be prepared to consult the literature on
\section{Running \PROG\ }\label{sec-man-page}
\PROG reads a tree grammar and writes a \PARSER in C. \PARSER can be
compiled by itself or included in another file. When suitably named
with the \option{p} option, disjoint instances of \PARSER should link
together without name conflicts. The command:
\var{burg} [ {\it arguments} ] [ {\it file} ]
invokes \PROG. If a {\it file} is named, \PROG expects its grammar
there; otherwise it reads the standard input. The options include:
\newcommand\odescr[2]{% #1=option character, #2=optional argument
\item[\option{#1}\ifx\Arg2\Empty\else{{\it #2}}\fi]
\odescr{c}{} $N$
Abort if any relative cost exceeds $N$, which keeps \PROG from looping on
diverging grammars. Several
explain relative costs.
Report a few statistics and flag unused rules and terminals.
\odescr{o}{} {\it file}
Write parser into {\it file}. Otherwise it writes to the standard output.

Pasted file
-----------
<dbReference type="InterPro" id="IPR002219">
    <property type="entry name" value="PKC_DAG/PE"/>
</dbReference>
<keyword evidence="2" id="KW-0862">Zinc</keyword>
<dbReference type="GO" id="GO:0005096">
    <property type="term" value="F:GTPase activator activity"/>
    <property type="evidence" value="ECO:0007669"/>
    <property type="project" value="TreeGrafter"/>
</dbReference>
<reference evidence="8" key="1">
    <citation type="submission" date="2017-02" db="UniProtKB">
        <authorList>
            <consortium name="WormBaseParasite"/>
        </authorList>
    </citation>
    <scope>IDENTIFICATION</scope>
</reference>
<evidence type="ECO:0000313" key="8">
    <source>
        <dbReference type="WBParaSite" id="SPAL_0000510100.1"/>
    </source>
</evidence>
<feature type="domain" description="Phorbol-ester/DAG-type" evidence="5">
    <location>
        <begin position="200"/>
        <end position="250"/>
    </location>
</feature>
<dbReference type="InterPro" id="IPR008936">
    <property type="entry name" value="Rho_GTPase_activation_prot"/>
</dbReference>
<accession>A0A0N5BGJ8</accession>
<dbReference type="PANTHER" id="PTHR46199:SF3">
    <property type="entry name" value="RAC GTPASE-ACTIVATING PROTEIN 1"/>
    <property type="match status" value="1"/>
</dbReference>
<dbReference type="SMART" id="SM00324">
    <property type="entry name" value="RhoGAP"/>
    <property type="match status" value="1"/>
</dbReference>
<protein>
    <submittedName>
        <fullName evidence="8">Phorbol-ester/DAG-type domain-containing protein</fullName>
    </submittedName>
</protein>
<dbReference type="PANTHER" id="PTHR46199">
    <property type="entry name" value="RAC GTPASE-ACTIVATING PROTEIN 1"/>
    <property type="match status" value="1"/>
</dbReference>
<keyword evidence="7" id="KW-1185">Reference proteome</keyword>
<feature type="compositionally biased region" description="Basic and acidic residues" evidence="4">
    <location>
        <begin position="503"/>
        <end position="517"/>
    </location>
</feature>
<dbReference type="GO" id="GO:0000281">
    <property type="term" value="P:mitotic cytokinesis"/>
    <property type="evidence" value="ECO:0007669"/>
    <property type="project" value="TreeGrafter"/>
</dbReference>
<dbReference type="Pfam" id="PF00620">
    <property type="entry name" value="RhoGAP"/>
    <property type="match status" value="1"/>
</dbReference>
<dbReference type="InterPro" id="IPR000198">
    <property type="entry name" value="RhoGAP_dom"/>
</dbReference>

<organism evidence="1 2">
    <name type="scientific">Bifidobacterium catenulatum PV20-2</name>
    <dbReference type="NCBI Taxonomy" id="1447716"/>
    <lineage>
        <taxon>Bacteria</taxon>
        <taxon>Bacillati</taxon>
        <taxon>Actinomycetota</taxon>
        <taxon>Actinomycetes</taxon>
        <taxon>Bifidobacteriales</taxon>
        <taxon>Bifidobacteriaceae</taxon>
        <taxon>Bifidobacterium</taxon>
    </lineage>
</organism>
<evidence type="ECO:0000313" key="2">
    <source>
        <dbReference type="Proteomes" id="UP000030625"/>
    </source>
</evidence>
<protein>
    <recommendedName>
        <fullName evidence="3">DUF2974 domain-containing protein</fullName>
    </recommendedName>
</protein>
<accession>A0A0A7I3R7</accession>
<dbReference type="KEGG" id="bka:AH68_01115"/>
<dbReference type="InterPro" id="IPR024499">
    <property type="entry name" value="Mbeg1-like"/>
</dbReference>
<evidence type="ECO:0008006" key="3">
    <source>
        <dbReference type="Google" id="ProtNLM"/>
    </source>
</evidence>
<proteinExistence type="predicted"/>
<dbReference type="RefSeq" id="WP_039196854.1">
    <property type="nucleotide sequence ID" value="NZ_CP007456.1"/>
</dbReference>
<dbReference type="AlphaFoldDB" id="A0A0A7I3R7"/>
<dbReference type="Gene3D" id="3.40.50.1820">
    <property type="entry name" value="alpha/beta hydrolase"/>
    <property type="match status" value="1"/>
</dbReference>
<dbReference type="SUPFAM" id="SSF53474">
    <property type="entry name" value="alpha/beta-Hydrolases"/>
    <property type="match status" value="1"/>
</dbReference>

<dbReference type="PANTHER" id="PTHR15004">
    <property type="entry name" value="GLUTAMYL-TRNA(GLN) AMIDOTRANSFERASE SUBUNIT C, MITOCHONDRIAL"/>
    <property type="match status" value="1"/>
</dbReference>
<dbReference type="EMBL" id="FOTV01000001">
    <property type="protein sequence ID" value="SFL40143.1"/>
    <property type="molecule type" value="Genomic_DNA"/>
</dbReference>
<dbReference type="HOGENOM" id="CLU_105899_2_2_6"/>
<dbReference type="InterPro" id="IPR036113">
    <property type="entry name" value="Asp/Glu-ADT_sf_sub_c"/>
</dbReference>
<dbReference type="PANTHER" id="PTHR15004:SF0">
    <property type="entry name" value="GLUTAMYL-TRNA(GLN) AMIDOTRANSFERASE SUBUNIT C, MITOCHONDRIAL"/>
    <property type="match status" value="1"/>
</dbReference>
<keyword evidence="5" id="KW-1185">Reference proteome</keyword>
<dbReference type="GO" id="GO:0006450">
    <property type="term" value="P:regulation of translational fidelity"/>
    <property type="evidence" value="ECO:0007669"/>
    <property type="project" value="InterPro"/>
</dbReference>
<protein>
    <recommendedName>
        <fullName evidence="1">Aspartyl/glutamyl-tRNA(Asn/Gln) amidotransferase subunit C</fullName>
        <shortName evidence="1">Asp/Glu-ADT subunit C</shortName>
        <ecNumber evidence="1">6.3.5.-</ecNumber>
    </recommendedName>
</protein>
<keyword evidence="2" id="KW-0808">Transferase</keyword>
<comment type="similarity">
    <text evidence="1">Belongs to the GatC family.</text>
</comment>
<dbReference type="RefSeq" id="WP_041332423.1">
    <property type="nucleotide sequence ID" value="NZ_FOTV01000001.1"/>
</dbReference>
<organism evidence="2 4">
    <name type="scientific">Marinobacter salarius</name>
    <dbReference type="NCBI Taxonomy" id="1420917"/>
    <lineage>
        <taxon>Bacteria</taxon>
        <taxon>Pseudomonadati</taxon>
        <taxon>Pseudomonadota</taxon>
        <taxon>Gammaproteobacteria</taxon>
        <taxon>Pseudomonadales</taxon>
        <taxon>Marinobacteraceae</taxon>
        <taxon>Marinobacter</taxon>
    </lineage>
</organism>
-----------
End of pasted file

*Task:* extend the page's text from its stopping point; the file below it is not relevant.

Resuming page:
\odescr{p}{} {\it prefix}
Start exported names with {\it prefix}. The default is \var{burm}.
Generates smaller tables faster, but all goal non-terminals passed to
\var{burm\_rule} must come from an appropriate \var{burm\_nts}. Using
\var{burm\_}$x$\var{\_NT} instead may give unpredictable results.
Emit code for \var{burm\_arity}, \var{burm\_child}, \var{burm\_cost},
\var{burm\_ntname}, \var{burm\_op\_label}, \var{burm\_opname},
\var{burm\_state\_label}, and \var{burm\_string}.
\odescr{O}{} $N$
Change the principal cost to $N$. Elements of each cost vector are
numbered from zero.
Compare costs lexicographically, using all costs in the given order.
This option slows \PROG and may produce a larger parser. Increases